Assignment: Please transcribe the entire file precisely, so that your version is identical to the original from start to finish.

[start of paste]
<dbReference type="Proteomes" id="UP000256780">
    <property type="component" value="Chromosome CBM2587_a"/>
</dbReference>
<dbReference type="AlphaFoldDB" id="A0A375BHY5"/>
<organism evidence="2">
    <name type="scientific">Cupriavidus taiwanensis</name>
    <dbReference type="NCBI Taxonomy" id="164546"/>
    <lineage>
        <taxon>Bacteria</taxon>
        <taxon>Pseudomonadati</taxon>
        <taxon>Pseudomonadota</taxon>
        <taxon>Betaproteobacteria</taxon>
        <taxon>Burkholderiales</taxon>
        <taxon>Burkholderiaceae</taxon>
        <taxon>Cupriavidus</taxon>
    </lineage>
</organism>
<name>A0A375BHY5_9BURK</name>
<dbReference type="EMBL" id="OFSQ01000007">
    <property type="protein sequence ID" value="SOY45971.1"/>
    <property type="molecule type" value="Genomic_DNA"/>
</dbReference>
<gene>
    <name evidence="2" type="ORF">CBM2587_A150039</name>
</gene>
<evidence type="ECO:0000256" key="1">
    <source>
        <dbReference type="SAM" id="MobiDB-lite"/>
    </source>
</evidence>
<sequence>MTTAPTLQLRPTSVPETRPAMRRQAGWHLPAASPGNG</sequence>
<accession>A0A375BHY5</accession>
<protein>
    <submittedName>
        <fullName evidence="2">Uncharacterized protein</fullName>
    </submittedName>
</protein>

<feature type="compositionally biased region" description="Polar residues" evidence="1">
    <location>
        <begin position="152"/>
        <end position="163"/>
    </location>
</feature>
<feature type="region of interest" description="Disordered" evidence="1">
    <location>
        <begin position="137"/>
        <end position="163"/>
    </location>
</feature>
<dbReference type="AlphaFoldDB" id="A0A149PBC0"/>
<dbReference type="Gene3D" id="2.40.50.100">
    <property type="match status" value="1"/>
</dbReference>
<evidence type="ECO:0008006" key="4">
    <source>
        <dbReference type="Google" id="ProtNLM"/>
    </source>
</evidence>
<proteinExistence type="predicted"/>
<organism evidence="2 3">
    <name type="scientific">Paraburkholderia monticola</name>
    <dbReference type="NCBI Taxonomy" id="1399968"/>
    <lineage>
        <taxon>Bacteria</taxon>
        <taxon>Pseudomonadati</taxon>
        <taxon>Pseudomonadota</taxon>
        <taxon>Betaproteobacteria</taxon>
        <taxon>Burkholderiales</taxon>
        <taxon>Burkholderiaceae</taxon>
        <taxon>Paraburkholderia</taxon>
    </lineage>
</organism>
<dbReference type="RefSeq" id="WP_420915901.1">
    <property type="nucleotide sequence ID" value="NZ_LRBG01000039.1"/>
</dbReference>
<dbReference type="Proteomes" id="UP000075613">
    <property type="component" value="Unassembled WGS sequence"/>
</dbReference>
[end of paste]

<dbReference type="Proteomes" id="UP000256780">
    <property type="component" value="Chromosome CBM2587_a"/>
</dbReference>
<dbReference type="AlphaFoldDB" id="A0A375BHY5"/>
<organism evidence="2">
    <name type="scientific">Cupriavidus taiwanensis</name>
    <dbReference type="NCBI Taxonomy" id="164546"/>
    <lineage>
        <taxon>Bacteria</taxon>
        <taxon>Pseudomonadati</taxon>
        <taxon>Pseudomonadota</taxon>
        <taxon>Betaproteobacteria</taxon>
        <taxon>Burkholderiales</taxon>
        <taxon>Burkholderiaceae</taxon>
        <taxon>Cupriavidus</taxon>
    </lineage>
</organism>
<name>A0A375BHY5_9BURK</name>
<dbReference type="EMBL" id="OFSQ01000007">
    <property type="protein sequence ID" value="SOY45971.1"/>
    <property type="molecule type" value="Genomic_DNA"/>
</dbReference>
<gene>
    <name evidence="2" type="ORF">CBM2587_A150039</name>
</gene>
<evidence type="ECO:0000256" key="1">
    <source>
        <dbReference type="SAM" id="MobiDB-lite"/>
    </source>
</evidence>
<sequence>MTTAPTLQLRPTSVPETRPAMRRQAGWHLPAASPGNG</sequence>
<accession>A0A375BHY5</accession>
<protein>
    <submittedName>
        <fullName evidence="2">Uncharacterized protein</fullName>
    </submittedName>
</protein>

<feature type="compositionally biased region" description="Polar residues" evidence="1">
    <location>
        <begin position="152"/>
        <end position="163"/>
    </location>
</feature>
<feature type="region of interest" description="Disordered" evidence="1">
    <location>
        <begin position="137"/>
        <end position="163"/>
    </location>
</feature>
<dbReference type="AlphaFoldDB" id="A0A149PBC0"/>
<dbReference type="Gene3D" id="2.40.50.100">
    <property type="match status" value="1"/>
</dbReference>
<evidence type="ECO:0008006" key="4">
    <source>
        <dbReference type="Google" id="ProtNLM"/>
    </source>
</evidence>
<proteinExistence type="predicted"/>
<organism evidence="2 3">
    <name type="scientific">Paraburkholderia monticola</name>
    <dbReference type="NCBI Taxonomy" id="1399968"/>
    <lineage>
        <taxon>Bacteria</taxon>
        <taxon>Pseudomonadati</taxon>
        <taxon>Pseudomonadota</taxon>
        <taxon>Betaproteobacteria</taxon>
        <taxon>Burkholderiales</taxon>
        <taxon>Burkholderiaceae</taxon>
        <taxon>Paraburkholderia</taxon>
    </lineage>
</organism>
<dbReference type="RefSeq" id="WP_420915901.1">
    <property type="nucleotide sequence ID" value="NZ_LRBG01000039.1"/>
</dbReference>
<dbReference type="Proteomes" id="UP000075613">
    <property type="component" value="Unassembled WGS sequence"/>
</dbReference>